“Where are we going?” I asked.
“Behind the building where no one will see.”
This actually happened.
The old man, who I’ll call Phil, and I were sitting in my office at the Archdiocese of Toronto’s Chancery building several years ago. Beside him was a priest well known in the archdiocese. Apparently, Phil had come to make a gift from his estate to the archdiocese.
Phil continued, “The only reason I am talking to you, Quentin, is because Father said I need to meet with you to gift the silver bars.”
Father joined the conversation. “Phil and I just met a few days ago at a religious event. He arrived in Toronto today and tracked me down here at the Chancery Office.”
Phil nodded. “I want to start a home for single mothers. When the collapse comes, they will need a place to go. There will be no social services left. Everything will be wiped out.”
“When is the collapse coming?” I asked skeptically.
“I have no idea. Only God knows that,” he replied.
On the elevator ride I was thinking there would be no silver bars waiting for us. My decision to agree to go to the back of the building meant we had to pass by security. A nearby subway entrance meant there were always people walking by. As Phil was quite elderly, I knew there was no physical threat. And besides, in the worst-case scenario I was pretty sure that I could run faster than my priest companion.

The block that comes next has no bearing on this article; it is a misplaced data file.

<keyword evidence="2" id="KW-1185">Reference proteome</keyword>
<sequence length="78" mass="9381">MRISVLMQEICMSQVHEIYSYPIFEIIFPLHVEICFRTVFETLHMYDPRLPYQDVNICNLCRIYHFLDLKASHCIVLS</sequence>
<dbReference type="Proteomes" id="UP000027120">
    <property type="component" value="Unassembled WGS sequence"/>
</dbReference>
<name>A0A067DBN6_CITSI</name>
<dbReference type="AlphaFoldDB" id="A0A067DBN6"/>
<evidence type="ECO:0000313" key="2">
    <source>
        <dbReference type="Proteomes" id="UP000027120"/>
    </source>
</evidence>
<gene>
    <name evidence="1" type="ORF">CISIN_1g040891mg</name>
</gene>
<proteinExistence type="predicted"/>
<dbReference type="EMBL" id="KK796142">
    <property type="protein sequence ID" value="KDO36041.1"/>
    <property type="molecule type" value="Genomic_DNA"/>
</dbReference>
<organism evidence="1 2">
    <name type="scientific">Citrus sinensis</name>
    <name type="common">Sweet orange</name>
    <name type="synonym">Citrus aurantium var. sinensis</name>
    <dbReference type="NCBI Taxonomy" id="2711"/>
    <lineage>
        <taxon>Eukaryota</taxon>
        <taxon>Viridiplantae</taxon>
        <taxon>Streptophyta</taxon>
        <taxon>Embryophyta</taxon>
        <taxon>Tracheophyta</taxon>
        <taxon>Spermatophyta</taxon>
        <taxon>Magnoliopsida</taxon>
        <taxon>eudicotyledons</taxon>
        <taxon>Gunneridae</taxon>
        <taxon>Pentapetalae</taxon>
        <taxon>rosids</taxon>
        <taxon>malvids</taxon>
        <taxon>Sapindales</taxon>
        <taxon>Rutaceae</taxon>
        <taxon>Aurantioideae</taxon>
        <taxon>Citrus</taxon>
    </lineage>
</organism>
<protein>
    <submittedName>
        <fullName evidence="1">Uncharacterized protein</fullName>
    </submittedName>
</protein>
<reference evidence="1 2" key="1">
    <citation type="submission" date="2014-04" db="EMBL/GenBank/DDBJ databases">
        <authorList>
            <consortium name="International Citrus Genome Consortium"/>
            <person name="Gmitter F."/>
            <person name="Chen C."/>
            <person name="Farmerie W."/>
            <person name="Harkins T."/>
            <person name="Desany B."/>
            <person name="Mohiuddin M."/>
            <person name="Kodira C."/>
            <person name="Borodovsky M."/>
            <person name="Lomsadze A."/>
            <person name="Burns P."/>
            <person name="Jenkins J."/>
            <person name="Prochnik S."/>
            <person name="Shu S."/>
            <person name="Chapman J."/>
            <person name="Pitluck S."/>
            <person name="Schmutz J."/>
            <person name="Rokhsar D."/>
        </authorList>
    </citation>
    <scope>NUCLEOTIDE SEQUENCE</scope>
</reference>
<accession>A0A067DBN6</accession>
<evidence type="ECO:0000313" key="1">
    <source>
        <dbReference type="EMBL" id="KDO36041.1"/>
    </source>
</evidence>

When we reached the back of the building there was no armoured car.
“It should be here in a few minutes,” Phil said.
Twenty minutes later, a black Lincoln Continental pulled up. A serious looking man with dark sunglasses and a black tie sprang out. “The armoured car is in the LCBO parking lot up the road. I’ve radioed them to come over.”
Next — in one of the oddest stories of my career — Father and I watched with utter bewilderment as an armoured car backed into the parking lot behind our building. Two guards got out, one holding a shotgun, the other a ring of keys.
Phil then opened the trunk of his 1980 Ford Pinto and moved the section of foam and blankets he had been sleeping on during his journey to Toronto. I watched as a guard and Phil transferred very large silver bars from the armoured car to the trunk of the Pinto.
“This is a terrible place to do the exchange,” the man in sunglasses said as he looked at all the people walking to the subway.
“That was my decision,” I said triumphantly.
The man gave me his business card and said, “I can tell you that the decision to bring the silver bars here was made at the highest levels. I still can’t believe that we decided to do it. Originally, Phil wanted to take possession of the bars downtown, right outside of the bank, but that would have caused too much havoc.”
I found out later that Phil had rented a safe at a major bank to store his silver. Phil’s belief in the impending collapse triggered his decision to take possession now.
When the transfer was done, the armoured car left and Phil’s car was so weighed down that the back bumper almost kissed the ground. Phil looked at the priest.
“Father, I have a long way to travel. Can you bless my car?”
After receiving a blessing, Phil turned to me and said, “When the collapse comes, your silver bars will be ready for delivery.” And with that, Phil drove off, becoming the stuff of legend.
(Schesnuik is the Manager of Planned Giving and Personal Gifts for the Archdiocese of Toronto. If you have gifts you would like to donate, email him at firstname.lastname@example.org. The Archdiocese is still waiting for the financial collapse which will trigger the delivery of silver bars.)